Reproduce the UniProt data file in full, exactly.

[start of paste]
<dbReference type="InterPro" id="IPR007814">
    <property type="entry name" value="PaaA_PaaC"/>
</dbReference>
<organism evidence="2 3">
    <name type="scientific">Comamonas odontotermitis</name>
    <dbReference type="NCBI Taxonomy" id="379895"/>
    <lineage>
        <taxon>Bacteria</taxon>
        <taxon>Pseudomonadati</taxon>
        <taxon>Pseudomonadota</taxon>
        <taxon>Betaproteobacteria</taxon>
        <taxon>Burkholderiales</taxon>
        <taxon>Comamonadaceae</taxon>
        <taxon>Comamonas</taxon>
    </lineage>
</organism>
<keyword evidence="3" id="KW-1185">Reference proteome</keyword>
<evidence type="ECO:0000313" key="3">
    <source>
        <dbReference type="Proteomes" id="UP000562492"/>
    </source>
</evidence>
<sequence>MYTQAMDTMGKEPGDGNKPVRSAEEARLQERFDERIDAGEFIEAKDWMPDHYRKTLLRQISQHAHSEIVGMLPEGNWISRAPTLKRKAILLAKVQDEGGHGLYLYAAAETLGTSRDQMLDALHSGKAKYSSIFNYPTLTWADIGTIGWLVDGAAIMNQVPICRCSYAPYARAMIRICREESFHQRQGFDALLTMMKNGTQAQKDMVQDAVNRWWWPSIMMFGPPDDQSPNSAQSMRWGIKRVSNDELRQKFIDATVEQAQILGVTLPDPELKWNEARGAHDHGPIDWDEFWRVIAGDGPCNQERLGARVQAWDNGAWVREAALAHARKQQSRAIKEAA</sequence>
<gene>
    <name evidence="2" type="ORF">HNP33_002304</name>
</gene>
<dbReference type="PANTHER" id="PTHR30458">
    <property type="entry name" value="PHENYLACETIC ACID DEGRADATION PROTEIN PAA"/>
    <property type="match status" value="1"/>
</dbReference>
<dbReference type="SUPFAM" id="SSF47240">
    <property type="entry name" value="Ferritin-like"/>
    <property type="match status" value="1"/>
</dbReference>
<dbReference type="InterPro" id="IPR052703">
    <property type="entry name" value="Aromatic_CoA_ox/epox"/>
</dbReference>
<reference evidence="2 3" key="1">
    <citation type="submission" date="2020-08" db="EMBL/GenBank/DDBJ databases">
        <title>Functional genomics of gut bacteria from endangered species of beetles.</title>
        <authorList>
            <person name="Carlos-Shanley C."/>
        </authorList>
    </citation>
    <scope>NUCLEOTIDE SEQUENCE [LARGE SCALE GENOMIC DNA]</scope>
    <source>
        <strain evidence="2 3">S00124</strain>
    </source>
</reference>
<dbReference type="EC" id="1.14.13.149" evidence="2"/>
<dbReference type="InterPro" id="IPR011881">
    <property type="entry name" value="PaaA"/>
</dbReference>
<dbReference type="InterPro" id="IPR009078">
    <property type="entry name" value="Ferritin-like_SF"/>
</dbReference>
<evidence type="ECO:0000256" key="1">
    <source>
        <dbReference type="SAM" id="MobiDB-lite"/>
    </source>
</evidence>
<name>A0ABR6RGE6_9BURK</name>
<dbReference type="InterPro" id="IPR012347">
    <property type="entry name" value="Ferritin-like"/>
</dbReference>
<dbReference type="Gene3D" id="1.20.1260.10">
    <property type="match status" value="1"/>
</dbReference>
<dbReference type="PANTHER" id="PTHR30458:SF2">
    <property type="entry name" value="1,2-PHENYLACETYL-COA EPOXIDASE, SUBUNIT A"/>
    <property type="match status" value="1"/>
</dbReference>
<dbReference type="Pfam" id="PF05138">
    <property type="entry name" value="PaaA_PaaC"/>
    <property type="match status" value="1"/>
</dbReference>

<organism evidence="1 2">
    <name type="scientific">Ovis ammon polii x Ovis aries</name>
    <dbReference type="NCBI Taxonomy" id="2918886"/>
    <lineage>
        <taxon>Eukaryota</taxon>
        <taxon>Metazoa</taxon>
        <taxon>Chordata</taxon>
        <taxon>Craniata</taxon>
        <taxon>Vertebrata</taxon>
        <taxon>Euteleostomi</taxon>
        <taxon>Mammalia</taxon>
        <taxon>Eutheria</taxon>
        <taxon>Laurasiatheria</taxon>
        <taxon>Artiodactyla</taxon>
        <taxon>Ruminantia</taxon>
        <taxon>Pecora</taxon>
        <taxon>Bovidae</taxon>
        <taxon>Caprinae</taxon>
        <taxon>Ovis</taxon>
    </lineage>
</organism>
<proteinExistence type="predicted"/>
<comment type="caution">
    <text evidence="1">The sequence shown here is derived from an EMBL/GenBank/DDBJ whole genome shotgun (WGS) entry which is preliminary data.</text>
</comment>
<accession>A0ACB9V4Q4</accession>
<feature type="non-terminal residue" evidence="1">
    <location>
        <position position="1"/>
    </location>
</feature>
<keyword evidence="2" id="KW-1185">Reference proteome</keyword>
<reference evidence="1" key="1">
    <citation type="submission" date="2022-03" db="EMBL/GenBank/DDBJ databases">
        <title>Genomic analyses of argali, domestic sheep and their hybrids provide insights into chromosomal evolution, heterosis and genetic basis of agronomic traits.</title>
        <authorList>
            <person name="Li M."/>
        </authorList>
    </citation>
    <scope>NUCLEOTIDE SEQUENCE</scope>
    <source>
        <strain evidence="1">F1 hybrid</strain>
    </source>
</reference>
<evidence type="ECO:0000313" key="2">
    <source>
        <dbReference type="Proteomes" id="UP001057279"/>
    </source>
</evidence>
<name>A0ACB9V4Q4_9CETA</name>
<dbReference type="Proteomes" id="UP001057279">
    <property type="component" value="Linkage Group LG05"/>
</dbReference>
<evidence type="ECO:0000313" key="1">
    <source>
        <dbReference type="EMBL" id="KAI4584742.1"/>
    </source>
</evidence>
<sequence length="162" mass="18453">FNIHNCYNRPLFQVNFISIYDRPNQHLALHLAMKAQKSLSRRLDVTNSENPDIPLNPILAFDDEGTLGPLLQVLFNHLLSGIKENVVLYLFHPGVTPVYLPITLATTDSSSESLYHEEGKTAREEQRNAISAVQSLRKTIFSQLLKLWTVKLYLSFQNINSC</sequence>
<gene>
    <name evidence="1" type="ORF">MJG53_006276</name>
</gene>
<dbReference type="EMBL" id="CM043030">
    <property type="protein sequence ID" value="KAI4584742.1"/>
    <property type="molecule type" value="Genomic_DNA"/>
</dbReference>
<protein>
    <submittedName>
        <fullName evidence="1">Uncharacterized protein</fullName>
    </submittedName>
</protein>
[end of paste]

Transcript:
<dbReference type="InterPro" id="IPR007814">
    <property type="entry name" value="PaaA_PaaC"/>
</dbReference>
<organism evidence="2 3">
    <name type="scientific">Comamonas odontotermitis</name>
    <dbReference type="NCBI Taxonomy" id="379895"/>
    <lineage>
        <taxon>Bacteria</taxon>
        <taxon>Pseudomonadati</taxon>
        <taxon>Pseudomonadota</taxon>
        <taxon>Betaproteobacteria</taxon>
        <taxon>Burkholderiales</taxon>
        <taxon>Comamonadaceae</taxon>
        <taxon>Comamonas</taxon>
    </lineage>
</organism>
<keyword evidence="3" id="KW-1185">Reference proteome</keyword>
<evidence type="ECO:0000313" key="3">
    <source>
        <dbReference type="Proteomes" id="UP000562492"/>
    </source>
</evidence>
<sequence>MYTQAMDTMGKEPGDGNKPVRSAEEARLQERFDERIDAGEFIEAKDWMPDHYRKTLLRQISQHAHSEIVGMLPEGNWISRAPTLKRKAILLAKVQDEGGHGLYLYAAAETLGTSRDQMLDALHSGKAKYSSIFNYPTLTWADIGTIGWLVDGAAIMNQVPICRCSYAPYARAMIRICREESFHQRQGFDALLTMMKNGTQAQKDMVQDAVNRWWWPSIMMFGPPDDQSPNSAQSMRWGIKRVSNDELRQKFIDATVEQAQILGVTLPDPELKWNEARGAHDHGPIDWDEFWRVIAGDGPCNQERLGARVQAWDNGAWVREAALAHARKQQSRAIKEAA</sequence>
<gene>
    <name evidence="2" type="ORF">HNP33_002304</name>
</gene>
<dbReference type="PANTHER" id="PTHR30458">
    <property type="entry name" value="PHENYLACETIC ACID DEGRADATION PROTEIN PAA"/>
    <property type="match status" value="1"/>
</dbReference>
<dbReference type="SUPFAM" id="SSF47240">
    <property type="entry name" value="Ferritin-like"/>
    <property type="match status" value="1"/>
</dbReference>
<dbReference type="InterPro" id="IPR052703">
    <property type="entry name" value="Aromatic_CoA_ox/epox"/>
</dbReference>
<reference evidence="2 3" key="1">
    <citation type="submission" date="2020-08" db="EMBL/GenBank/DDBJ databases">
        <title>Functional genomics of gut bacteria from endangered species of beetles.</title>
        <authorList>
            <person name="Carlos-Shanley C."/>
        </authorList>
    </citation>
    <scope>NUCLEOTIDE SEQUENCE [LARGE SCALE GENOMIC DNA]</scope>
    <source>
        <strain evidence="2 3">S00124</strain>
    </source>
</reference>
<dbReference type="EC" id="1.14.13.149" evidence="2"/>
<dbReference type="InterPro" id="IPR011881">
    <property type="entry name" value="PaaA"/>
</dbReference>
<dbReference type="InterPro" id="IPR009078">
    <property type="entry name" value="Ferritin-like_SF"/>
</dbReference>
<evidence type="ECO:0000256" key="1">
    <source>
        <dbReference type="SAM" id="MobiDB-lite"/>
    </source>
</evidence>
<name>A0ABR6RGE6_9BURK</name>
<dbReference type="InterPro" id="IPR012347">
    <property type="entry name" value="Ferritin-like"/>
</dbReference>
<dbReference type="Gene3D" id="1.20.1260.10">
    <property type="match status" value="1"/>
</dbReference>
<dbReference type="PANTHER" id="PTHR30458:SF2">
    <property type="entry name" value="1,2-PHENYLACETYL-COA EPOXIDASE, SUBUNIT A"/>
    <property type="match status" value="1"/>
</dbReference>
<dbReference type="Pfam" id="PF05138">
    <property type="entry name" value="PaaA_PaaC"/>
    <property type="match status" value="1"/>
</dbReference>

<organism evidence="1 2">
    <name type="scientific">Ovis ammon polii x Ovis aries</name>
    <dbReference type="NCBI Taxonomy" id="2918886"/>
    <lineage>
        <taxon>Eukaryota</taxon>
        <taxon>Metazoa</taxon>
        <taxon>Chordata</taxon>
        <taxon>Craniata</taxon>
        <taxon>Vertebrata</taxon>
        <taxon>Euteleostomi</taxon>
        <taxon>Mammalia</taxon>
        <taxon>Eutheria</taxon>
        <taxon>Laurasiatheria</taxon>
        <taxon>Artiodactyla</taxon>
        <taxon>Ruminantia</taxon>
        <taxon>Pecora</taxon>
        <taxon>Bovidae</taxon>
        <taxon>Caprinae</taxon>
        <taxon>Ovis</taxon>
    </lineage>
</organism>
<proteinExistence type="predicted"/>
<comment type="caution">
    <text evidence="1">The sequence shown here is derived from an EMBL/GenBank/DDBJ whole genome shotgun (WGS) entry which is preliminary data.</text>
</comment>
<accession>A0ACB9V4Q4</accession>
<feature type="non-terminal residue" evidence="1">
    <location>
        <position position="1"/>
    </location>
</feature>
<keyword evidence="2" id="KW-1185">Reference proteome</keyword>
<reference evidence="1" key="1">
    <citation type="submission" date="2022-03" db="EMBL/GenBank/DDBJ databases">
        <title>Genomic analyses of argali, domestic sheep and their hybrids provide insights into chromosomal evolution, heterosis and genetic basis of agronomic traits.</title>
        <authorList>
            <person name="Li M."/>
        </authorList>
    </citation>
    <scope>NUCLEOTIDE SEQUENCE</scope>
    <source>
        <strain evidence="1">F1 hybrid</strain>
    </source>
</reference>
<evidence type="ECO:0000313" key="2">
    <source>
        <dbReference type="Proteomes" id="UP001057279"/>
    </source>
</evidence>
<name>A0ACB9V4Q4_9CETA</name>
<dbReference type="Proteomes" id="UP001057279">
    <property type="component" value="Linkage Group LG05"/>
</dbReference>
<evidence type="ECO:0000313" key="1">
    <source>
        <dbReference type="EMBL" id="KAI4584742.1"/>
    </source>
</evidence>
<sequence length="162" mass="18453">FNIHNCYNRPLFQVNFISIYDRPNQHLALHLAMKAQKSLSRRLDVTNSENPDIPLNPILAFDDEGTLGPLLQVLFNHLLSGIKENVVLYLFHPGVTPVYLPITLATTDSSSESLYHEEGKTAREEQRNAISAVQSLRKTIFSQLLKLWTVKLYLSFQNINSC</sequence>
<gene>
    <name evidence="1" type="ORF">MJG53_006276</name>
</gene>
<dbReference type="EMBL" id="CM043030">
    <property type="protein sequence ID" value="KAI4584742.1"/>
    <property type="molecule type" value="Genomic_DNA"/>
</dbReference>
<protein>
    <submittedName>
        <fullName evidence="1">Uncharacterized protein</fullName>
    </submittedName>
</protein>